3 – Protected heart bleeds
Any information that the Webmaster or system owner has tried to protect. Financial information, personal details, medical records, whatever. If the information is transmitted via openSSL it could be potentially leaked. Consider any information you have entered directly into a secure form.
4 – Collateral heart bleeds
Ok this is less of an effect for the end user but could be potentially serious for any webmasters or server owners. Technical server information and information about server security could potentially be leaked and used to launch further attacks.
5 – Heart attacks
Considering the other information that may have been leaked, it should be considered what other applications a user may gain access to from the leaked information. If server details may have been compromised all files should be checked for malware, It could certainly be a possibility that now the bug is public that people may use the window between the exploit being made public and the bug being patched to prepare future attacks or plant malware to facilitate future attacks.
It is possible that we may see a second wave of issues presented by this bug as OpenSSL is built into a vast amount of internet hardware and 3rd party security tools, many of these won’t be so easy to patch or may be no longer supported by the original developer. Examples would include cable boxes and wireless routers where openssl is built into the devices.
What we have done
When we first heard about this bug at the beginning of the week we performed an immediate patch on our server and contacted all parties we believed to be most at risk. We have also changed all of our core passwords, user passwords are limited in the access they can achieve and through log anlysis we found no suspicious user activity or anything that would lead us to believe we had been compromised.
We do not believe that any of our servers were compromised but we did have some servers in our cloudworks network that used OpenSSL. If you are an existing client or would simply like one of our consultants to provide a security audit, please do not hesitate to get in touch.
What you can do
Now that this bug is public and because of how simple it actually is to exploit it is very important to be extra vigilant until webmasters have managed to catch up to the problem.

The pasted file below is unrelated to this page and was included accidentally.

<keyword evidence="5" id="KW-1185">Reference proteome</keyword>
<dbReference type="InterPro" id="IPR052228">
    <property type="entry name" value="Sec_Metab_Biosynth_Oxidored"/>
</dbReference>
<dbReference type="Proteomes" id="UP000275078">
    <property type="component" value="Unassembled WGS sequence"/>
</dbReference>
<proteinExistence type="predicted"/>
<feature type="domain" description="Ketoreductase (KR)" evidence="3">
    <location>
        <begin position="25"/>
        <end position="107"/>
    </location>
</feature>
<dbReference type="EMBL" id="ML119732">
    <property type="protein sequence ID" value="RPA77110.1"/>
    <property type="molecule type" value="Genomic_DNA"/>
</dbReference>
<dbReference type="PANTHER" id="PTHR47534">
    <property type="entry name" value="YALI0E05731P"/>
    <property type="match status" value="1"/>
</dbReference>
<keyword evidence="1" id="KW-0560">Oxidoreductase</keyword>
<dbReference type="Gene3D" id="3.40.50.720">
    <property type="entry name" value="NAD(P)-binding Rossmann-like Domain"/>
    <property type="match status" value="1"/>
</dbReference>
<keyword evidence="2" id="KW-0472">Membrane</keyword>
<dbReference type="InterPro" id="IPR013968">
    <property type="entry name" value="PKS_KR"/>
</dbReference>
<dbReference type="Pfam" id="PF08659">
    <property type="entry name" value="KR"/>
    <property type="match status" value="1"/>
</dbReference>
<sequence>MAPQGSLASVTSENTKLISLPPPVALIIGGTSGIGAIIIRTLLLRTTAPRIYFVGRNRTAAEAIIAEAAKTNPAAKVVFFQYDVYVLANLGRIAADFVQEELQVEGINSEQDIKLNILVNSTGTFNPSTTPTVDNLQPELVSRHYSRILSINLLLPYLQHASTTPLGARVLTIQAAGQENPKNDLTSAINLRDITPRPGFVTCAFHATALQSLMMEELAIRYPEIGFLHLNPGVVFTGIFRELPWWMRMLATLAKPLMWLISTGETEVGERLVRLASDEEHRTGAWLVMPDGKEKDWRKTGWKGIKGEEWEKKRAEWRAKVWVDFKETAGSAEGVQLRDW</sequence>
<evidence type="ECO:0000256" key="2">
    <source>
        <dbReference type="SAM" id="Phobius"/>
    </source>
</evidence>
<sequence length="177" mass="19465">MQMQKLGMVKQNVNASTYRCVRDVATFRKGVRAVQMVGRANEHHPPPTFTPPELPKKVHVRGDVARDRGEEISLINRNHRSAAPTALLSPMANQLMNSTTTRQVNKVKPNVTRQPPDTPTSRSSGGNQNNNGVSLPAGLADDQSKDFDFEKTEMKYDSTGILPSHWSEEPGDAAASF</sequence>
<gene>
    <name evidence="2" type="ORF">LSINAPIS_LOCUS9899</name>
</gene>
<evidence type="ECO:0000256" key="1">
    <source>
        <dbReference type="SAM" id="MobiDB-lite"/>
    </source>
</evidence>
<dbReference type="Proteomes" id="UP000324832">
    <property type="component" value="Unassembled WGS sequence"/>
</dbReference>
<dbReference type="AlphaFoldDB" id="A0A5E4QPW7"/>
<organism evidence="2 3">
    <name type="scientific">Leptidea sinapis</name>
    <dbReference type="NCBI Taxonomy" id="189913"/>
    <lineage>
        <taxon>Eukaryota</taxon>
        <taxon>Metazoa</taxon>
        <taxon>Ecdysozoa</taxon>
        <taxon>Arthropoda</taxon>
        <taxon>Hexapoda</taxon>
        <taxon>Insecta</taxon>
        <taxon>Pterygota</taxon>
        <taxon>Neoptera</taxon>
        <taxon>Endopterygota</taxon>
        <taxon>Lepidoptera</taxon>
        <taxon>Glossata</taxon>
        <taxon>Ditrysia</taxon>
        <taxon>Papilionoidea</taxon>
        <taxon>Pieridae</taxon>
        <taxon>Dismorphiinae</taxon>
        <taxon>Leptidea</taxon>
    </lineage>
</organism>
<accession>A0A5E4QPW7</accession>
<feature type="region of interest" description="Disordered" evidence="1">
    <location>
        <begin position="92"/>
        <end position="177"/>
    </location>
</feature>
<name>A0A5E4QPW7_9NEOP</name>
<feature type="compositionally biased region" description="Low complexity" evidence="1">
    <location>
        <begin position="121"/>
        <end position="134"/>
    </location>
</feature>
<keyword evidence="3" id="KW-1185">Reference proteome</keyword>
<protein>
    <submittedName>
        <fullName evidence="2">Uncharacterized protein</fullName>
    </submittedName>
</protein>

Avoid sending any kind of secure information on any website or system that does not explicitly state they have patched the issue or are unaffected. CNET have produced a list of the top 100 websites and whether they are effected by the heartbleed bug, not surprisingly there are none that have publicly stated they were vulnerable but quite a few did fail basic vulnerability tests conducted by Qualys. A more uptodate list of the major websites has also been compiled on mashable.
Once you are sure a website is secure, change any login passwords you have on it. (See secure passwords below)
You bank should contact you if necessary but it may be beneficial to cancel any cards you have used online or may have been transmitted by another company online.
Check your bank statements for any transactions you don’t recognise and keep an eye on your accounts, if you notice anything suspicious call your bank straight away.
It may also be beneficial to get a copy of your credit report or sign up to a credit report alert service, look for any accounts you don’t recognise.
If you are a webmaster, Contact your web host if your not hosted on our CloudWorks server and ensure they are aware of the issue and have updated everything, (if you are, we have been in contact with all of the sites we have deemed most at risk and will be contacting all other clients hosted with us to provide an assessment of your project)
A few online services have become available to check if a server has been effected by the heartbleed bug. You should check your server straight away.
Any emails you use, you should contact your email provider and ensure they are either unaffected or have patched the bug. Once you are sure they are secure change your passwords on all accounts.
If you have an ssl certificate, you should contact your certificate issuer and get it reissued, you will need to contact your host to remove the old certificate and install the new one.
If you own a server network, check with all connected servers as well as your own, if any use openSSL ensure you are using the latest version. (A patch was released on 7th April), It would also be advisable to look out for additional patches over the next few months. Ensure you also re issue any ssl certificates installed on the server. Disconnect all connections, change all secret keys and change all passwords. You should make an announcement to your customers and any stakeholders about the steps taken to remedy the situation.
Once you are sure your site and server is secure you should change all passwords, this includes databases, emails and website logins.
You should use a secure password at least 12 characters long containing no recognisable words, capital letters, lower case letters, numbers and characters (a combination of all). If you have trouble remembering passwords try using miss spellings of words you are familiar with, use capitals in random places and combine them with a minimum of 4 random numbers and at least 1 character, (not a date) (securing passwords like this isn’t to prevent the Heartbleed bug but is good practice and helps to keep out some other common exploits)
For those interested in finding out more about the technical side of the Heartbleed bug you can checkout this excellent video by Computer security company Elastica inc
If you’re still craving for more information here’s a few more resources;
OpenSSL project: https://www.openssl.org/
Original Mitre security alert for the heartbleed bug:
BBC News: http://www.bbc.co.uk/news/technology-26969629